Vinyl records are experiencing a resurgence across the UK, with searches for “vinyl records” increasing by eight percent since 2022, and nearly 10,000 Britons have already searched the term this winter.
Such is the vinyl revival that in recent years vinyl sales have overtaken CD sales with 41 million vinyl records sold, compared to 33 million CDs.
The UK is blessed with a large number of record shops for vinyl lovers to snoop in search of a holy grail find, but there are plenty of tantalising options further afield.
Audio experts KEF and Audio-Technica have released a complete guide to the world’s biggest vinyl loving destinations – cities across the world where music lovers can uncover hidden gems and experience thriving independent music scenes in 2024.
Founder of Naviar Records, Marco Sebastiano Alessi, has also shared his insight on how vinyl continues to reign supreme.
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Denmark’s capital city is an electronic music hot spot and home to a vibrant live music scene, whilst also being known for the high quality and superb curation within its record stores.
Visitors can explore the specialised locations of Can Records and Second Beat, or explore the vast collections of Sound Station and Mint Records.
Copenhagen is regarded as a relatively expensive city for tourists, but its magnitude of vibrant and immersive audio experiences make it a must-visit for music lovers.
Marco explains: “The physicality of skipping through LPs to find something unexpected is an experience that’s not available in the digital realm, where all music is accessible and at your fingertips.”
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Although thousands of miles away, Tokyo is often regarded as an audiophile’s dream thanks to its abundance of independent and second-hand record stores.
Ranging from nu-disco to used-jazz, the diversity of collections make the pilgrimage a worthy one for British music-lovers.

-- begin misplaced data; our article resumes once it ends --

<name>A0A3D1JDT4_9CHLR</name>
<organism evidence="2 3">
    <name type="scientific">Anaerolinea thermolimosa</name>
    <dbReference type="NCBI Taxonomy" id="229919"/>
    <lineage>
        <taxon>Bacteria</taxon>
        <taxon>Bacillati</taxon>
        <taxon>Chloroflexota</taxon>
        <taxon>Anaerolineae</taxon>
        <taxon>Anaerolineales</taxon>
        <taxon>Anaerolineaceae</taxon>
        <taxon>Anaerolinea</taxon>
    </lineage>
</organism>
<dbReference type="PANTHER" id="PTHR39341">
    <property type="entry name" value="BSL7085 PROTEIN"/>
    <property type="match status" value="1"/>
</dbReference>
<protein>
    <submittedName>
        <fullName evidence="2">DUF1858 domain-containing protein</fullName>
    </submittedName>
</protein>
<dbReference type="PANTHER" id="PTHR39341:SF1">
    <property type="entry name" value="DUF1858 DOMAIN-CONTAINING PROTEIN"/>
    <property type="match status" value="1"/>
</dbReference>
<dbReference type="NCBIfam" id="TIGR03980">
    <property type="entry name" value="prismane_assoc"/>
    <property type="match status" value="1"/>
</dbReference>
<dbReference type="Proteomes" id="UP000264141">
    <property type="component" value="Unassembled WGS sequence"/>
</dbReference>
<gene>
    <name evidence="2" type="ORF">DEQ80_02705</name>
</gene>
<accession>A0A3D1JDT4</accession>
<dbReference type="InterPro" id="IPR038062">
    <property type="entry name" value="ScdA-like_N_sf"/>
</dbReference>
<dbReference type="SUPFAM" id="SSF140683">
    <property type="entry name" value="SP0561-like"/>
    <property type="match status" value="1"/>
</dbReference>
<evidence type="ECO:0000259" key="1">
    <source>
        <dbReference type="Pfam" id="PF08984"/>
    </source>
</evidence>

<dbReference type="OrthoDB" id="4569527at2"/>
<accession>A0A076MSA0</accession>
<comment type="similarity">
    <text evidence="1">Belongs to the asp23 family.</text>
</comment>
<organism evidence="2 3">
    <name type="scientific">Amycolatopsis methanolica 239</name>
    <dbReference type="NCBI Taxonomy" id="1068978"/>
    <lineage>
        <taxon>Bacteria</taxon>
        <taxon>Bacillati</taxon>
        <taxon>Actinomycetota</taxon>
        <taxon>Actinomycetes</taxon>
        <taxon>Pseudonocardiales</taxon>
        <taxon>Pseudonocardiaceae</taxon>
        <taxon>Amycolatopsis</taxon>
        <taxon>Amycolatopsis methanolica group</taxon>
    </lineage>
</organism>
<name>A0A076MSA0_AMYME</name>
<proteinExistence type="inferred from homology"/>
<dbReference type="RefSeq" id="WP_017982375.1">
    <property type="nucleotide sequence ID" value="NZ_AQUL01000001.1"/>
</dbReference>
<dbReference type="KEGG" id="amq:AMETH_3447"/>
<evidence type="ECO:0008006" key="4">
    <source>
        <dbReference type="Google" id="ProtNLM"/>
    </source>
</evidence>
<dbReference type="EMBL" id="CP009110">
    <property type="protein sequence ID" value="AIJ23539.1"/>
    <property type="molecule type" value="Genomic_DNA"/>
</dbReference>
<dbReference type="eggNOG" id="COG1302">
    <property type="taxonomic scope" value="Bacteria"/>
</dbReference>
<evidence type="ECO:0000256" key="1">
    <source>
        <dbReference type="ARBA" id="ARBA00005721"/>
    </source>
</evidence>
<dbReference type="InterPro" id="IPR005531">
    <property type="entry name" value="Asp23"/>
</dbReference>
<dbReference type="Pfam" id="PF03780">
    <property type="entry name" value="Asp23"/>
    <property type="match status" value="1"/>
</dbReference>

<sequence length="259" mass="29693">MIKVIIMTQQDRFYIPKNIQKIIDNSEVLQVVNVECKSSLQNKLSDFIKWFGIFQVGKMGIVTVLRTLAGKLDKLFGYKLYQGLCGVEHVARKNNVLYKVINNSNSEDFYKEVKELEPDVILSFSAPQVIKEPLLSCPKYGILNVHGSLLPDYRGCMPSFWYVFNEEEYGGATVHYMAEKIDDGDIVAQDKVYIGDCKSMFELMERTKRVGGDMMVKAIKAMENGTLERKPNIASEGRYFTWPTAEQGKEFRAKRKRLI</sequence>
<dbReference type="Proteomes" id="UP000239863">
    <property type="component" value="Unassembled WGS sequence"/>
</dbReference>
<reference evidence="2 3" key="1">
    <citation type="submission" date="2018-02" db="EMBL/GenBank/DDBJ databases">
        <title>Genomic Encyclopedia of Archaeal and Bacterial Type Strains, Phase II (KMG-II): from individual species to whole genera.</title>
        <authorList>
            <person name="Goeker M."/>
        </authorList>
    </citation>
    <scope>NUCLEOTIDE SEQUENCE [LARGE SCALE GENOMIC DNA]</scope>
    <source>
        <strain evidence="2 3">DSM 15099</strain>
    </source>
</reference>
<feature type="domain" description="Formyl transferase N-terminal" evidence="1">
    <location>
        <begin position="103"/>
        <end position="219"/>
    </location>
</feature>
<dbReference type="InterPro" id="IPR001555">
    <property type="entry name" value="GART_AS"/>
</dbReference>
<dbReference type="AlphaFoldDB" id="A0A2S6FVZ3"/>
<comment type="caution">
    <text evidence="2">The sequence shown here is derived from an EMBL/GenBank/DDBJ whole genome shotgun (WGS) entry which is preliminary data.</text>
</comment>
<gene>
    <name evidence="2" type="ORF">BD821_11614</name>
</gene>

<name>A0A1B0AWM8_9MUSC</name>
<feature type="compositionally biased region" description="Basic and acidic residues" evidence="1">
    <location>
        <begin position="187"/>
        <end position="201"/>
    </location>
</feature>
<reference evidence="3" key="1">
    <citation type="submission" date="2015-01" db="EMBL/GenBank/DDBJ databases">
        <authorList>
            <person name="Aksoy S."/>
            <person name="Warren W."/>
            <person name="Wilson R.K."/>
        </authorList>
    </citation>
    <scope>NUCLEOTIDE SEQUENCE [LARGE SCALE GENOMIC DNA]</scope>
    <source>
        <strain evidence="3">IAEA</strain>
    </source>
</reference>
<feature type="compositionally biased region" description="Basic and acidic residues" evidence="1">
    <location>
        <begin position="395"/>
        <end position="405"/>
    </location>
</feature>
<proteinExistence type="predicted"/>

Enban is considered to be the home of Japan’s most underground artists, offering the most unique and experiential music genres.
Heading to the land down under, Melbourne makes the list as a must-see destination for music lovers thanks to its range of eclectic independent music stores.
Greville records is one of the oldest and most popular vinyl stores in the city, selling thousands of new and used records, signed copies, original masters recordings, and occasionally hosting free live music events.
Melbourne is also home to a number of bustling live venues, including the Corner Hotel, a remodelled 19th century pub that has seen performances from artists such as Double Denim and Maple Glider.
The birthplace of the iconic Leonard Cohen, the Canadian city of Montreal is a unique and spectacular breeding ground of artistic impression.
Sonorama is a spot that specialises in genres such as jazz, rock, and funk, and has helped to cement the underground scene local music lovers have come to know and love.
Audio expert Marco Sebastiano Alessi says: “While streaming services are monopolising the way we experience music and helping the industry rise to its feet, independent record stores are playing a completely different game, showing the value of human touch and dedication in contrast with the power of the algorithm.”
São Paulo, Brazil
It is hard to picture São Paulo without imagining its carnival atmosphere and samba sounds, but this music-loving city is incredibly diverse in its taste.
Visitors searching for Brazilian music can head to the legendary Chico and Zico’s, a store popular with British and American producers and is known to have everything and more from your wish list.
Cape Town, South Africa
Cape Town has a rich musical culture, with the lively rhythms and soulful sounds of Ghomea and Marabi dominating the area.
In recent years electronic dance music has taken over the South African city, with the area hosting the continent’s largest electronic music festival, Ultra South Africa.
Film and music lovers can head to one of Cape Town’s most iconic record stores, Mabu Vinyl. The store was featured in the Academy Award-winning documentary, Searching for Sugar Man, a motion picture based on the true story of the store’s owner, Stephen Segerman, and his search for songwriter Sixto Rodriguez in the 1970s.
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